pearl: Black and white outline of a toadstool with paint splatters. (Default)
I finally got around to looking at the English translation of the 1583 ophthalmology text that has the weird "tied on" glasses that more general-history sources claim are spectacles.

Read more... )
pearl: Black and white outline of a toadstool with paint splatters. (Default)
Sweetness and Light wooden frames, purchased about two years ago, plus hallowe'en costume sunglasses equals this:

Green medieval-style riveted spectacles with green lenses.

Ooooh... ahhhhhh... preeeeetty, yes?

(Real coloured lenses in the middle ages don't seem to have been worn as sunglasses, but to correct poor eyesight. The tinting came from the using green-coloured beryl for the lenses. But I'd may as well be even more of an absent-minded fool than I already am and 'forget' that I'm still wearing my 'reading glasses' when outside and wearing silly clothes. I'm probably going to tie them on so I look even more of an idiot.)
pearl: Black and white outline of a toadstool with paint splatters. (Default)
4-6th c. Old Bering Sea culture ivory goggles, Alaska.
http://www.rom.on.ca/exhibits/ivory/role_imagegallery_3.php

6-11th c. Punuk culture ivory goggles, Alaska
http://www.donaldellisgallery.com/index.php/offerings/inuit_eskimo/snow_goggles/

7-11th c. Punuk culture ivory goggles, Alaska.
http://www.artnet.com/magazineus/news/artmarketwatch/artmarketwatch1-6-06_detail.asp?picnum=2
http://www.christies.com/LotFinder/lot_details.aspx?from=searchresults&intObjectID=4648452&sid=8d49407a-783c-4fe4-a9ad-f501231485af

13th century, ivory snow/sun glasses, from Arctic Canada (Thule culture)
http://www.canadacool.com/COOLFACTS/QUEBEC/Gatineau-OttawaSunglasses.html
http://www.virtualmuseum.ca/Exhibitions/Holman/english/life/environment.php3

14th century wooden snow goggles (Inuvialuit culture)
http://www.civilization.ca/media/docs/fsinuv02e.html

A written mention to 14th century, Thule culture goggles
http://www.gov.nu.ca/cley/home/english/summaries/04-09A%20friesen_edited_.pdf
More on the Iqauktuuq project:
http://www.kitikmeotheritage.ca/research/iqaluktk/intro.htm


Pre-1741 goggles
http://vilda.alaska.edu/u?/cdmg3,410
http://vilda.alaska.edu/u?/cdmg3,448
http://vilda.alaska.edu/u?/cdmg3,389
http://vilda.alaska.edu/u?/cdmg3,307

Snow Travel in Ancient Canada
http://www.civilization.ca/cmc/index_e.aspx?DetailID=6398#snowgoggles
(mentions snow goggles in Northern Europe?)

Undated and 18th century+ photos )

A nice school worksheet by NASA about the science behind snow goggles. :D
http://solarsystem.nasa.gov/educ/docs/Snow_Goggles.pdf

Websites selling goggles:
Read more... )
pearl: Black and white outline of a toadstool with paint splatters. (Default)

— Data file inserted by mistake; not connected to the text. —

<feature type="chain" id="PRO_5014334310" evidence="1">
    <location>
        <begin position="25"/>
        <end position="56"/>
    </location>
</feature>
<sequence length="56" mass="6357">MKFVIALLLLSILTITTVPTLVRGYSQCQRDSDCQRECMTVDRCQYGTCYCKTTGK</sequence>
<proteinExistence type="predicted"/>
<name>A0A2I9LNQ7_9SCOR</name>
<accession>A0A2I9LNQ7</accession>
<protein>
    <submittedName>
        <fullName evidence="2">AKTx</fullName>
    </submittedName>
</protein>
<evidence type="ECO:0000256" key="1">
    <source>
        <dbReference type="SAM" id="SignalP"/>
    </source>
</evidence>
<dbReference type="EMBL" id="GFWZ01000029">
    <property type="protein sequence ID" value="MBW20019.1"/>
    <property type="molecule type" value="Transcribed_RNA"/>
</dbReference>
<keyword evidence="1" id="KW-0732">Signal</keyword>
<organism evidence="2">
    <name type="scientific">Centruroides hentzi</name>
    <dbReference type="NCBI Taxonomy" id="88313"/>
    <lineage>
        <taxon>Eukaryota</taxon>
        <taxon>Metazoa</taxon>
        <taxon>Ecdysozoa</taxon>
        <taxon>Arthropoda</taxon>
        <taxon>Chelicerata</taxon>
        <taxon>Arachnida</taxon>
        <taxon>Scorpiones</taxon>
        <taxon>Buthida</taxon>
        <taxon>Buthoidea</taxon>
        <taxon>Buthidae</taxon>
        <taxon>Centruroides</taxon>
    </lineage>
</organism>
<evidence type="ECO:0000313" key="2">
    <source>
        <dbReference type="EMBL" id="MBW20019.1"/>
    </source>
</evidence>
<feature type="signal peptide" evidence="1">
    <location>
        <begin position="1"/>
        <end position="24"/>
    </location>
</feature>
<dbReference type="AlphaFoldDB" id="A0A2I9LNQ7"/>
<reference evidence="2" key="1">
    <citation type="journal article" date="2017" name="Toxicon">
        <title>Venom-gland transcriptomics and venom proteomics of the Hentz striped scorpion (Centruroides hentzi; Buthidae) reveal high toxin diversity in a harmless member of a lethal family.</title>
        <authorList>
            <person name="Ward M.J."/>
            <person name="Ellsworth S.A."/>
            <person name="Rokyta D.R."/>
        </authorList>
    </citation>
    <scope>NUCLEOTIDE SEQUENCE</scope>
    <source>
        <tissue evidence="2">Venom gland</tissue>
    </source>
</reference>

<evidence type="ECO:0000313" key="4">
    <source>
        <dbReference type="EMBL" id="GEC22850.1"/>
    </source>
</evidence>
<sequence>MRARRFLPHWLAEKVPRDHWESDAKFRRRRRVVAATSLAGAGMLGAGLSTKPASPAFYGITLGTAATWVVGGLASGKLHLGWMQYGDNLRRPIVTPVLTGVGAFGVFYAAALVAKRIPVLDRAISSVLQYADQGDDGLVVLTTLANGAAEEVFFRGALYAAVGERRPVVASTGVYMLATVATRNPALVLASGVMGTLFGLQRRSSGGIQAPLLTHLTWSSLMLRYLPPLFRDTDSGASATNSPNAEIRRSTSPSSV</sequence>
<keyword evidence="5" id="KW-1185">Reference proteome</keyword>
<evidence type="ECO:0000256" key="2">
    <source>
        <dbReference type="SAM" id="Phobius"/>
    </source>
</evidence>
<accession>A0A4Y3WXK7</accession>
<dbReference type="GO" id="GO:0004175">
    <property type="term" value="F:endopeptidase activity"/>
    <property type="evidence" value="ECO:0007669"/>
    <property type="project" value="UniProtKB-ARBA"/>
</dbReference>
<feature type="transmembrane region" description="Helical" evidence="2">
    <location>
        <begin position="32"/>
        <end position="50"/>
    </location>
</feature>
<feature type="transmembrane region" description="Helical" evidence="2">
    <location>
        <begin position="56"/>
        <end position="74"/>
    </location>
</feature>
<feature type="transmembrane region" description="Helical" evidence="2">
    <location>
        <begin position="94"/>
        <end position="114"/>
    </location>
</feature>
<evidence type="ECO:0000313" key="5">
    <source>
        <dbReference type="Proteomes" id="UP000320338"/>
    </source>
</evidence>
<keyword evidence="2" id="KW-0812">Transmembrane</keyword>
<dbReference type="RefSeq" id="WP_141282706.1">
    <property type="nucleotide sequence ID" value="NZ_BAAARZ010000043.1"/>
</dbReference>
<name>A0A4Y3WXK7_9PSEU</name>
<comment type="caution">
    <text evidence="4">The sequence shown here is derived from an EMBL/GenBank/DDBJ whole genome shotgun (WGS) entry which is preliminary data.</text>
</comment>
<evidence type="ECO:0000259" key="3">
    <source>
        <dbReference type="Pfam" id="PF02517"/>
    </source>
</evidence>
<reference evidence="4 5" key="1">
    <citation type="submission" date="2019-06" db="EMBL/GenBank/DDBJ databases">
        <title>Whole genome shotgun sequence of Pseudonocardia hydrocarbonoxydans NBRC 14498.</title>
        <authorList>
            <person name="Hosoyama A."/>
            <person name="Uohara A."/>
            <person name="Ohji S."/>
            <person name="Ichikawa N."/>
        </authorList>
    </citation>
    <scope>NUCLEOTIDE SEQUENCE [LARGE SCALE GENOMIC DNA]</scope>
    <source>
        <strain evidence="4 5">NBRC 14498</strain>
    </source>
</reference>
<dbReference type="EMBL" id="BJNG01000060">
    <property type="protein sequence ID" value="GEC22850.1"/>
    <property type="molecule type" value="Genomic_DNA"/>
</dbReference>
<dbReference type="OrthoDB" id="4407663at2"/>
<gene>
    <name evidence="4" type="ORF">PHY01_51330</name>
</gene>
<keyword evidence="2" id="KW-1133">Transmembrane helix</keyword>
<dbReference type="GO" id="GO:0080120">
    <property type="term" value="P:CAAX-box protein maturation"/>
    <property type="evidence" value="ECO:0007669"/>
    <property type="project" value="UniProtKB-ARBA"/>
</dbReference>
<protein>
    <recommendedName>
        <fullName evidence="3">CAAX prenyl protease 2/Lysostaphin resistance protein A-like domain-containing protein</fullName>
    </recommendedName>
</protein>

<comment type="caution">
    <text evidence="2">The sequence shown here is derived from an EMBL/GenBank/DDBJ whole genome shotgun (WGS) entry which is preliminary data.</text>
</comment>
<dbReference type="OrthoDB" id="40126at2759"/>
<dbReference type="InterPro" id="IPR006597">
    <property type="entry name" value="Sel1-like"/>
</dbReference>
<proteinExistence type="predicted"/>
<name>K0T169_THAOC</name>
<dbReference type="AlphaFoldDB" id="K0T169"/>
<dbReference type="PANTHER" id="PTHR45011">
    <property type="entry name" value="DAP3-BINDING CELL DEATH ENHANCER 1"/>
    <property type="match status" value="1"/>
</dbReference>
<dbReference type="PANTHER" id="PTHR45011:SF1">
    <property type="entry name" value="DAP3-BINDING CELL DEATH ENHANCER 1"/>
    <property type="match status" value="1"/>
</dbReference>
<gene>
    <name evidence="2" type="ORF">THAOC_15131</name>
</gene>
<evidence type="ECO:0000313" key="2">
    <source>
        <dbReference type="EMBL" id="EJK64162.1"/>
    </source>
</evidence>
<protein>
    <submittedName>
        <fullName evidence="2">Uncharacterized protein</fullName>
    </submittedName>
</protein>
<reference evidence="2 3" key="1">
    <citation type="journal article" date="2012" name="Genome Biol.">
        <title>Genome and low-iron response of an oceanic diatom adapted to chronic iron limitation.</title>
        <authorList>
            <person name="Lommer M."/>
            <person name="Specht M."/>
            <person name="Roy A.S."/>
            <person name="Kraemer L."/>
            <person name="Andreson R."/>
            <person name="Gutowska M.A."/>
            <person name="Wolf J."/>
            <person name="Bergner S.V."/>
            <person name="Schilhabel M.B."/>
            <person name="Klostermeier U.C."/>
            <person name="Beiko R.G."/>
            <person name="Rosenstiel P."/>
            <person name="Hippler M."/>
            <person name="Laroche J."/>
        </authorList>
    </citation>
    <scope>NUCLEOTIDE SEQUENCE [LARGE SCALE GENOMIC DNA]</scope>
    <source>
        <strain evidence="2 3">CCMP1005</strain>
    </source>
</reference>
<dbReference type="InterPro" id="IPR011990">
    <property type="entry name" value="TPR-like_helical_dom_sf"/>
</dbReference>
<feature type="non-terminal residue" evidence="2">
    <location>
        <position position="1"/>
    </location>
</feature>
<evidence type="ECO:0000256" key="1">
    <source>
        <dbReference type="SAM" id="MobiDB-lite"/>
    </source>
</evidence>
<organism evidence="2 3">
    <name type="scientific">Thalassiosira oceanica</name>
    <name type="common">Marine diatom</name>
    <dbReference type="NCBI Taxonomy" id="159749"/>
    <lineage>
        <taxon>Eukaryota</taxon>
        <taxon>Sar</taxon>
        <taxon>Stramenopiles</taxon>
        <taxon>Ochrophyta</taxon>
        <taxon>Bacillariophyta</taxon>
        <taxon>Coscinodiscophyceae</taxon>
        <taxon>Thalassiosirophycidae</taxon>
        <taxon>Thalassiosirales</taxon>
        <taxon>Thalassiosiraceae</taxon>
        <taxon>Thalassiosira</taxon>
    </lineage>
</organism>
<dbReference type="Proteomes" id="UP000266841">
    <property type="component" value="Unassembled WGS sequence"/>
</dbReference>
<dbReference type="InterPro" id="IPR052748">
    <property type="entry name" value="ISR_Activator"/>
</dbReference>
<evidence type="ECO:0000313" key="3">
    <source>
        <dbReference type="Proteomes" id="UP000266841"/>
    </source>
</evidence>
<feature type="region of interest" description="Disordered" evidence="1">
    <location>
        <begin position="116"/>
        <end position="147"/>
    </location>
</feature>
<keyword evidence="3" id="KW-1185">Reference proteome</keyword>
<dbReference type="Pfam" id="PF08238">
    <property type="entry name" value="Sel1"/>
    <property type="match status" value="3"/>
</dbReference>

The Luneburg city museum website has photos of a dark tinted lens still in an eyeglass frame, found in the Michaeliskloster. 15th c
http://www.stadtarchaeologie-lueneburg.de/gal/gal35.htm
http://www.stadtarchaeologie-lueneburg.de/mag/mtl-brille.htm

It's also mentioned at the Antique spectacles website:
http://www.antiquespectacles.com/rivet_spectacles/actual/actual.htm


The problem is that, as a non-expert, a lot of the lenses may look cloudy or greenish, like this from Weinhausen, but I don't know if that's the original colouring, or if it's because corrosion or something else has happened. (More information on the Weinhausen spectacles here.)
There is also some artwork with green lenses, which dovetails with the beryll/emerald idea:
http://www.optiker.at/archiv/galerie/gries/gries.htm
pearl: Black and white outline of a toadstool with paint splatters. (Default)
Charles E. Letocha and John Dreyfus "Early Prints Depicting Eyeglasses" Arch Ophthalmol. 2002;120:1577-1580.
http://archopht.ama-assn.org/cgi/content/full/120/11/1577
pearl: Black and white outline of a toadstool with paint splatters. (Default)
There seems to be a lot of indirect evidence for early lenses being made of beryl, which when green is emerald, but I haven't found any archaeological finds... yet.

Beryl
1303-05: Bernard de Gordon says that an eyedrop of his medicine was so effective, it meant people could read without an "oculo berillino" or "eye of beryl", probably a lens.

1363: Guy De Chauliac mentions in Inventarium Sive Chirurgia Magna "ocularios vitri aut berillorum" or "spectacles of glass or beryl".


Spectacles and Other Vision Aids makes the distinction between clear, quartz lenses, and 'sea green' beryl lenses, so it may be that all of these lenses had a coloured element to them?
Ren aissance Vision From Spectacle to Telescope on page 80 gives more references.

Tinted Glass
1380:Saint Paul is depicted wearing spectacles in an illuminated manuscript version of the popular French Bible Historiale.With a copy of an early 20th century re-drawing
Once again, a more trustworthy looking source, is Ren aissance Vision From Spectacle to Telescope p.66
pearl: Black and white outline of a toadstool with paint splatters. (Default)
An odd detail from a Luebeck altarpiece that might be sunglasses. Or, like squinting at the drawing of Johannes Ockeghem might be really wishful thinking.

My Google-fu is poor today, I'm having trouble finding detailed images of the panel with the supposed sunglasses.

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